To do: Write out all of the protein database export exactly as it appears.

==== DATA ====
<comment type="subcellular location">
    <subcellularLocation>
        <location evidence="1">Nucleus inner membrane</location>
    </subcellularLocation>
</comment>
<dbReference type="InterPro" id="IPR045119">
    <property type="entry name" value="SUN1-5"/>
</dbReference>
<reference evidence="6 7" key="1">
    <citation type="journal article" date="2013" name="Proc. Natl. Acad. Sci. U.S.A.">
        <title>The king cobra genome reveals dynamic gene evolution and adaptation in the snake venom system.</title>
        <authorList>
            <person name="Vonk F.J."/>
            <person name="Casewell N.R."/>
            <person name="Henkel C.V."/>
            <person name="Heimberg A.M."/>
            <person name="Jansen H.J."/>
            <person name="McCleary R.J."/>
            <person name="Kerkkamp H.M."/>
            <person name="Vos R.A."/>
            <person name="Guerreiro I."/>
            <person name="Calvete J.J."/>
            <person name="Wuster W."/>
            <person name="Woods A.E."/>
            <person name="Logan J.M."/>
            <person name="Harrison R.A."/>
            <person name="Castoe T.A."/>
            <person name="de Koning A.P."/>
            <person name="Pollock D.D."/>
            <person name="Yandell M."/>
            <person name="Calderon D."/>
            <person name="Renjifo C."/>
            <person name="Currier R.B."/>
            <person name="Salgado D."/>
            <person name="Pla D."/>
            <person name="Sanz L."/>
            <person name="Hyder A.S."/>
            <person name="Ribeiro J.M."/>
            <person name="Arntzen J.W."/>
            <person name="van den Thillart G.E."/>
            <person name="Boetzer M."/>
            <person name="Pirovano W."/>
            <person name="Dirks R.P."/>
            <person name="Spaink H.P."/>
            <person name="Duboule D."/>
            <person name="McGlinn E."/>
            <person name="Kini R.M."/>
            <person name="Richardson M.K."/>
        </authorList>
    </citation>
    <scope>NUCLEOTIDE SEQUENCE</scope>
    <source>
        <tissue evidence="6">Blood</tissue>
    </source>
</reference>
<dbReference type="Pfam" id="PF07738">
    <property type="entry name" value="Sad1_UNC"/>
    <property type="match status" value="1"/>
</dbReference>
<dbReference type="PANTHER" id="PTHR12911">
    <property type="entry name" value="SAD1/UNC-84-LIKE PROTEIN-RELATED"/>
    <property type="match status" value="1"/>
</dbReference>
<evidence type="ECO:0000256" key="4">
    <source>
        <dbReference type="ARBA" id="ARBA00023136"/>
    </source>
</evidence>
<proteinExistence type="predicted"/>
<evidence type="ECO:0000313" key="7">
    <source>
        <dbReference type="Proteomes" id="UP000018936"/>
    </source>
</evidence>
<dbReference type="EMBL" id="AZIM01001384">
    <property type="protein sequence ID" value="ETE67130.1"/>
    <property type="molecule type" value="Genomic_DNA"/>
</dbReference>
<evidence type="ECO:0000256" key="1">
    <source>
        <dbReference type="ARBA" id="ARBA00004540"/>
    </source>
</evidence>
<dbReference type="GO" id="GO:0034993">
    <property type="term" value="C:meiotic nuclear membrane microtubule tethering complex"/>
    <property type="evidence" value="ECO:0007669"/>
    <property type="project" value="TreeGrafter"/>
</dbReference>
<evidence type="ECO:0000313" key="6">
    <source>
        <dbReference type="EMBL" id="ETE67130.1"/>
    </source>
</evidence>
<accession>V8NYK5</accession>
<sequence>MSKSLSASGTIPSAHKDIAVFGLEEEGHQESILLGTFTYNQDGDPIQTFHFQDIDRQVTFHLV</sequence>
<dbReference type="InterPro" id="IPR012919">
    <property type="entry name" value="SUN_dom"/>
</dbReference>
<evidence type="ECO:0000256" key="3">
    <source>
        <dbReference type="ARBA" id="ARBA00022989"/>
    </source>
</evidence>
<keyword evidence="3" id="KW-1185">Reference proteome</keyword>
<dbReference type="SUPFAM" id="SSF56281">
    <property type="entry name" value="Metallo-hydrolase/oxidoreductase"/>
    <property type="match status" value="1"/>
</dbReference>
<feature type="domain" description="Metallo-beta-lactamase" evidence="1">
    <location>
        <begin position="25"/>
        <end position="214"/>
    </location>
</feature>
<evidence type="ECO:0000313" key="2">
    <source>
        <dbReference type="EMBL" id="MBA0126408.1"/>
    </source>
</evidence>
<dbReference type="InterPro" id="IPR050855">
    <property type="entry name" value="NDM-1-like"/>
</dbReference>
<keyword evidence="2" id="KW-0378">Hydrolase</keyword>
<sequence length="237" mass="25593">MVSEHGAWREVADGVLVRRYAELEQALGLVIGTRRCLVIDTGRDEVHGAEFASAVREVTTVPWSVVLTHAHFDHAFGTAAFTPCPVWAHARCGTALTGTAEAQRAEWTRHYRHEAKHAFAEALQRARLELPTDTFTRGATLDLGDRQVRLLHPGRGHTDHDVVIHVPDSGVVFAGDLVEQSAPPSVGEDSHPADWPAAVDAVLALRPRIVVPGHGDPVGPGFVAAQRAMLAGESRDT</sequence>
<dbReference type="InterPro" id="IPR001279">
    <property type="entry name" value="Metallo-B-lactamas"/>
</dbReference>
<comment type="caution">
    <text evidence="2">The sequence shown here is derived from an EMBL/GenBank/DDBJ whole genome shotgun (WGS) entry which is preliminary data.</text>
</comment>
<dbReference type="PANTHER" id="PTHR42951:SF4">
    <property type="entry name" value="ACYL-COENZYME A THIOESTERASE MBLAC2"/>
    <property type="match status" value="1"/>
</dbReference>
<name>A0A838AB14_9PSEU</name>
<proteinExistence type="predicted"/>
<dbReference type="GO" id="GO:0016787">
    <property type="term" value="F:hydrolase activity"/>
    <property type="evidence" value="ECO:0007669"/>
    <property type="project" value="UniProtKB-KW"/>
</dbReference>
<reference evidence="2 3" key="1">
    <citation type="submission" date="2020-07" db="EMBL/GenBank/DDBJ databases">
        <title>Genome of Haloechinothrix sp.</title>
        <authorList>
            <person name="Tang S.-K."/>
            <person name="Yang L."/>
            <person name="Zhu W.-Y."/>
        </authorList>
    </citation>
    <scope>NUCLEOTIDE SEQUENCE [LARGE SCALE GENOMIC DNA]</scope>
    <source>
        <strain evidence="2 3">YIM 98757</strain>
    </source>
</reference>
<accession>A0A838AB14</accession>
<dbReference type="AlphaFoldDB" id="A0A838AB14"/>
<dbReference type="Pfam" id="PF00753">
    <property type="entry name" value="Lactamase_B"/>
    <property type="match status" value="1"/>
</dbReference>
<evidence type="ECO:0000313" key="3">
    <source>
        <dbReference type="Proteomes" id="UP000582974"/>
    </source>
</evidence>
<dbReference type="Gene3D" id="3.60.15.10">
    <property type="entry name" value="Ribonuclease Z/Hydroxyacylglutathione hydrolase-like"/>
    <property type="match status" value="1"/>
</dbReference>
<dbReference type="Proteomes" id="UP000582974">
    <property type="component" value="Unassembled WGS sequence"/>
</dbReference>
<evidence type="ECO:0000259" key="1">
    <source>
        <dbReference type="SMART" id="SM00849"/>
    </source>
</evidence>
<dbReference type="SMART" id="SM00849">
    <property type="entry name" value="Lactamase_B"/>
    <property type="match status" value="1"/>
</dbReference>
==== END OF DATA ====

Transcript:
<comment type="subcellular location">
    <subcellularLocation>
        <location evidence="1">Nucleus inner membrane</location>
    </subcellularLocation>
</comment>
<dbReference type="InterPro" id="IPR045119">
    <property type="entry name" value="SUN1-5"/>
</dbReference>
<reference evidence="6 7" key="1">
    <citation type="journal article" date="2013" name="Proc. Natl. Acad. Sci. U.S.A.">
        <title>The king cobra genome reveals dynamic gene evolution and adaptation in the snake venom system.</title>
        <authorList>
            <person name="Vonk F.J."/>
            <person name="Casewell N.R."/>
            <person name="Henkel C.V."/>
            <person name="Heimberg A.M."/>
            <person name="Jansen H.J."/>
            <person name="McCleary R.J."/>
            <person name="Kerkkamp H.M."/>
            <person name="Vos R.A."/>
            <person name="Guerreiro I."/>
            <person name="Calvete J.J."/>
            <person name="Wuster W."/>
            <person name="Woods A.E."/>
            <person name="Logan J.M."/>
            <person name="Harrison R.A."/>
            <person name="Castoe T.A."/>
            <person name="de Koning A.P."/>
            <person name="Pollock D.D."/>
            <person name="Yandell M."/>
            <person name="Calderon D."/>
            <person name="Renjifo C."/>
            <person name="Currier R.B."/>
            <person name="Salgado D."/>
            <person name="Pla D."/>
            <person name="Sanz L."/>
            <person name="Hyder A.S."/>
            <person name="Ribeiro J.M."/>
            <person name="Arntzen J.W."/>
            <person name="van den Thillart G.E."/>
            <person name="Boetzer M."/>
            <person name="Pirovano W."/>
            <person name="Dirks R.P."/>
            <person name="Spaink H.P."/>
            <person name="Duboule D."/>
            <person name="McGlinn E."/>
            <person name="Kini R.M."/>
            <person name="Richardson M.K."/>
        </authorList>
    </citation>
    <scope>NUCLEOTIDE SEQUENCE</scope>
    <source>
        <tissue evidence="6">Blood</tissue>
    </source>
</reference>
<dbReference type="Pfam" id="PF07738">
    <property type="entry name" value="Sad1_UNC"/>
    <property type="match status" value="1"/>
</dbReference>
<dbReference type="PANTHER" id="PTHR12911">
    <property type="entry name" value="SAD1/UNC-84-LIKE PROTEIN-RELATED"/>
    <property type="match status" value="1"/>
</dbReference>
<evidence type="ECO:0000256" key="4">
    <source>
        <dbReference type="ARBA" id="ARBA00023136"/>
    </source>
</evidence>
<proteinExistence type="predicted"/>
<evidence type="ECO:0000313" key="7">
    <source>
        <dbReference type="Proteomes" id="UP000018936"/>
    </source>
</evidence>
<dbReference type="EMBL" id="AZIM01001384">
    <property type="protein sequence ID" value="ETE67130.1"/>
    <property type="molecule type" value="Genomic_DNA"/>
</dbReference>
<evidence type="ECO:0000256" key="1">
    <source>
        <dbReference type="ARBA" id="ARBA00004540"/>
    </source>
</evidence>
<dbReference type="GO" id="GO:0034993">
    <property type="term" value="C:meiotic nuclear membrane microtubule tethering complex"/>
    <property type="evidence" value="ECO:0007669"/>
    <property type="project" value="TreeGrafter"/>
</dbReference>
<evidence type="ECO:0000313" key="6">
    <source>
        <dbReference type="EMBL" id="ETE67130.1"/>
    </source>
</evidence>
<accession>V8NYK5</accession>
<sequence>MSKSLSASGTIPSAHKDIAVFGLEEEGHQESILLGTFTYNQDGDPIQTFHFQDIDRQVTFHLV</sequence>
<dbReference type="InterPro" id="IPR012919">
    <property type="entry name" value="SUN_dom"/>
</dbReference>
<evidence type="ECO:0000256" key="3">
    <source>
        <dbReference type="ARBA" id="ARBA00022989"/>
    </source>
</evidence>
<keyword evidence="3" id="KW-1185">Reference proteome</keyword>
<dbReference type="SUPFAM" id="SSF56281">
    <property type="entry name" value="Metallo-hydrolase/oxidoreductase"/>
    <property type="match status" value="1"/>
</dbReference>
<feature type="domain" description="Metallo-beta-lactamase" evidence="1">
    <location>
        <begin position="25"/>
        <end position="214"/>
    </location>
</feature>
<evidence type="ECO:0000313" key="2">
    <source>
        <dbReference type="EMBL" id="MBA0126408.1"/>
    </source>
</evidence>
<dbReference type="InterPro" id="IPR050855">
    <property type="entry name" value="NDM-1-like"/>
</dbReference>
<keyword evidence="2" id="KW-0378">Hydrolase</keyword>
<sequence length="237" mass="25593">MVSEHGAWREVADGVLVRRYAELEQALGLVIGTRRCLVIDTGRDEVHGAEFASAVREVTTVPWSVVLTHAHFDHAFGTAAFTPCPVWAHARCGTALTGTAEAQRAEWTRHYRHEAKHAFAEALQRARLELPTDTFTRGATLDLGDRQVRLLHPGRGHTDHDVVIHVPDSGVVFAGDLVEQSAPPSVGEDSHPADWPAAVDAVLALRPRIVVPGHGDPVGPGFVAAQRAMLAGESRDT</sequence>
<dbReference type="InterPro" id="IPR001279">
    <property type="entry name" value="Metallo-B-lactamas"/>
</dbReference>
<comment type="caution">
    <text evidence="2">The sequence shown here is derived from an EMBL/GenBank/DDBJ whole genome shotgun (WGS) entry which is preliminary data.</text>
</comment>
<dbReference type="PANTHER" id="PTHR42951:SF4">
    <property type="entry name" value="ACYL-COENZYME A THIOESTERASE MBLAC2"/>
    <property type="match status" value="1"/>
</dbReference>
<name>A0A838AB14_9PSEU</name>
<proteinExistence type="predicted"/>
<dbReference type="GO" id="GO:0016787">
    <property type="term" value="F:hydrolase activity"/>
    <property type="evidence" value="ECO:0007669"/>
    <property type="project" value="UniProtKB-KW"/>
</dbReference>
<reference evidence="2 3" key="1">
    <citation type="submission" date="2020-07" db="EMBL/GenBank/DDBJ databases">
        <title>Genome of Haloechinothrix sp.</title>
        <authorList>
            <person name="Tang S.-K."/>
            <person name="Yang L."/>
            <person name="Zhu W.-Y."/>
        </authorList>
    </citation>
    <scope>NUCLEOTIDE SEQUENCE [LARGE SCALE GENOMIC DNA]</scope>
    <source>
        <strain evidence="2 3">YIM 98757</strain>
    </source>
</reference>
<accession>A0A838AB14</accession>
<dbReference type="AlphaFoldDB" id="A0A838AB14"/>
<dbReference type="Pfam" id="PF00753">
    <property type="entry name" value="Lactamase_B"/>
    <property type="match status" value="1"/>
</dbReference>
<evidence type="ECO:0000313" key="3">
    <source>
        <dbReference type="Proteomes" id="UP000582974"/>
    </source>
</evidence>
<dbReference type="Gene3D" id="3.60.15.10">
    <property type="entry name" value="Ribonuclease Z/Hydroxyacylglutathione hydrolase-like"/>
    <property type="match status" value="1"/>
</dbReference>
<dbReference type="Proteomes" id="UP000582974">
    <property type="component" value="Unassembled WGS sequence"/>
</dbReference>
<evidence type="ECO:0000259" key="1">
    <source>
        <dbReference type="SMART" id="SM00849"/>
    </source>
</evidence>
<dbReference type="SMART" id="SM00849">
    <property type="entry name" value="Lactamase_B"/>
    <property type="match status" value="1"/>
</dbReference>